C-3PO and R2-D2 are on their way to Biitu to meet their new master, Mungo Baobab, when their ship is attacked and they are taken prisoner. Biitu has been taken over by the giant mechanical ... See full summary »
C-3PO and R2-D2 are on their way to Biitu to meet their new master, Mungo Baobab, when their ship is attacked and they are taken prisoner. Biitu has been taken over by the giant mechanical Great Heep who works with the Empire, enslaving the natives by using droid enforcers and draining R2 units to keep up his strength. Meanwhile Mungo has been imprisoned to be handed over to his arch enemy Admiral Screed. Written by
Sound effects wizard Ben Burtt wrote this ill fated prime-time special that following the Ewoks/Droids Adventure Hour. It was long postponed (from December 1985 to June '86) and poorly watched when finally aired on ABC (maybe it's the title?). "The Great Heep" got a limited video release in Europe (but not in the States) and is therefore one of the least seen parts of 'official' Star Wars canon. George Lucas always likes to release his stories in the wrong order, like starting the saga with Episode IV, setting "Temple of Doom" before "Raiders" and jumping back and forth on the "Young Indy Chronicles" (not to mention "More American Graffiti"). This Great Heep is no exception, taking place between episodes 9 and 10 of the Droids Cartoon. In fact, you might say time in that galaxy, far, far away is moving in the opposite direction of ours, as the Droid's adventures circa 1985 (Earth time) take place between the 'classic trilogy' and it's prequels.
C3PO and R2D2 are on their way to Biitu to meet their newest master, Mungo Baobab but are high-jacked by flying Monstoids and subsequently split up. Threepio is forced to labor on the lube-crew for the Great Heep himself, a giant monstrosity of a Droid that has recently taken over Biitu and is draining all the moisture from the planet, while Artoo gets treated like royalty in the Heep's Droid Harem. He even finds a girlfriend there: KT-10, a pink, egg shaped unit with Daisy Duck shoes. Of course the young droid lovers are completely unaware they are merely being oiled up for The Heep, who recharges himself by sucking R2 units dry. Unlike most of the series episodes, this story actually revolves all around Droids, and we get to see a nice variety of them. Not surprisingly, Joe Johnston is credited as design consultant. The new vehicles and hardware (with the exception of a totally unnecessary and unfunny swipe at "Transformers") all look like they belong in the original trilogy (which cannot always be said of the designs used in the prequels).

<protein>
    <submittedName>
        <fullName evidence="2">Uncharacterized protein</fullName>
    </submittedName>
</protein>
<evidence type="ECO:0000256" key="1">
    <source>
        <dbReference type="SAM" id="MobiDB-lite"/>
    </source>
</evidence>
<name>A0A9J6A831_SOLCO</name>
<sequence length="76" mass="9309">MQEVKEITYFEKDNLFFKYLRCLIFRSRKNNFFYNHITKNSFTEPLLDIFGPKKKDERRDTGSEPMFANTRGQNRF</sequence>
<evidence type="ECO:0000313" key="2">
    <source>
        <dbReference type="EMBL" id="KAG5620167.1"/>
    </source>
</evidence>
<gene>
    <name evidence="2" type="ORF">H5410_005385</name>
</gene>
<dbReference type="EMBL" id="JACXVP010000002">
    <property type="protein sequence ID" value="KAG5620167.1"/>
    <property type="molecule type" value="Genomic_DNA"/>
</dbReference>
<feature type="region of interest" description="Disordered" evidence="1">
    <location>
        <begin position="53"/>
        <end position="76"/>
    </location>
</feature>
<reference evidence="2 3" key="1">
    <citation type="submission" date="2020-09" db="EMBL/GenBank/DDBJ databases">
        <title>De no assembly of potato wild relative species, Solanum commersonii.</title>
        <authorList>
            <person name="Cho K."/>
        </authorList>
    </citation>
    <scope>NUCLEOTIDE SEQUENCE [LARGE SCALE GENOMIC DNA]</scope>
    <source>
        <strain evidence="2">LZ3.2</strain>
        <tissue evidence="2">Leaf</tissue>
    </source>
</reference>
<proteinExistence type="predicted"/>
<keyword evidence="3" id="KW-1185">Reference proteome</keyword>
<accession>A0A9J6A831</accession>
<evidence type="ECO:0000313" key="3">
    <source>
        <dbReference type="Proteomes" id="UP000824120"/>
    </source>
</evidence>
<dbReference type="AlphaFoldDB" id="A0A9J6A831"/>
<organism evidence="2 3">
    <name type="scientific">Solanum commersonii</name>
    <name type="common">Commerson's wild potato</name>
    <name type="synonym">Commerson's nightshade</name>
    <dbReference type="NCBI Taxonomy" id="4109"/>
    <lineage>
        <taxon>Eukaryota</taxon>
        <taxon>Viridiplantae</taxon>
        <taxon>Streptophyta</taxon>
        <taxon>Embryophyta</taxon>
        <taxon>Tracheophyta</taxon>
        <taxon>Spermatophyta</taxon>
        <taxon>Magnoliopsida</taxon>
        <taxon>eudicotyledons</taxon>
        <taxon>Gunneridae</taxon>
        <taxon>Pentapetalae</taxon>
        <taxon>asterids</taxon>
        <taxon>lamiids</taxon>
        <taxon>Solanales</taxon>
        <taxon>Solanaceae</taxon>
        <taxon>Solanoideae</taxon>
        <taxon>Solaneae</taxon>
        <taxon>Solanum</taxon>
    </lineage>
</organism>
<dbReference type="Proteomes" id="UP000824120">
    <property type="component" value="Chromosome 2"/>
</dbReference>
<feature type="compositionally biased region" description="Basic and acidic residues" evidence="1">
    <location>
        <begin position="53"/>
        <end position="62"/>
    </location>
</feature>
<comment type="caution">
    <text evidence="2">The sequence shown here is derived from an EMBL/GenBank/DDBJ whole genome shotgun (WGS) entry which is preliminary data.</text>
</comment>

Threepio finds master Baobab locked up in a cage, to be presented to the Emperor (for crimes unspecified) by Mungo's arch enemy Admiral Screed. Although he never gets to do anything really wicked in this cartoon, Screed certainly looks evil, brandishing a cybernetic eye and arm while wearing a long coated variation of the Imperial uniform. Unfortunately, in the mid eighties there were many restrictions concerning violence in cartoons and "Droids" was a victim of this (especially when compared to the non stop violence in the more recent Clone Wars cartoons). Blasters were not allowed to look like guns, Stormtroopers had to carry poles instead of rifles and Ben Burtt was even instructed to make his laser bolts sound less deadly. Being a prime-time special, "The Great Heep" was allowed to bend a couple of rules and includes some scenes that would (at that time) be considered too scary for Saturday morning. There are also a lot more silly pop culture references than usual (Droids carrying a Walkman, baseball caps, squirting flowers and reading Playdroid Magazine). Animated in Nelvana's typically 'shakey' style, some viewers may be reminded of the company's work on the original "Heavy Metal". Just don't expect any scantily clad barbarian women, guys.
Viewing this show again now that the prequel trilogy is completed (and excepting the fact that R2 and 3P0 did not spend twenty years walking up and down that same white corridor of the Tantive IV), one notices Artoo's handy jet rockets (as seen in Episodes II and III) must have already broken down by the time this story takes place (approximately four years after "Revenge of the Sith"). Lucky for him he still has a grappling hook and a working parachute. Also, when Mungo Baobab disguises himself as a droid, he imitates Anthony Daniels' prissy way of speaking, for that was the way we supposed all droids spoke English (excuse me, basic) before Episode I came around.
Despite the lack of this special's success (and it's unavailability), Ben Burtt still has a special place in his heart for both The Heep and Baobab, mentioning Mungo once more in his liner notes for the "Shadows of the Empire" soundtrack in 1998. The Great Heep also gave him the opportunity to invent another alien language (spoken by Short Round inspired sidekick Fidge), something he did for the Star Wars films and led him to write the very amusing "Galactic Phrase Book & Travel Guide" (which references the Baobab Merchant Fleet and the Heep). In 2004 the further adventures of Mungo Baobab (Droids episodes 10-13) were reedited, re-scored and retitled (as "Treasure of the hidden planet") for a DVD release. This 'feature film' begins with new opening narration, supposedly by Baobab, featuring a couple of clips from "The Great Heep". Can a DVD release be far behind? With Lucas and his time scrambling ways, you never know.
8 out of 10
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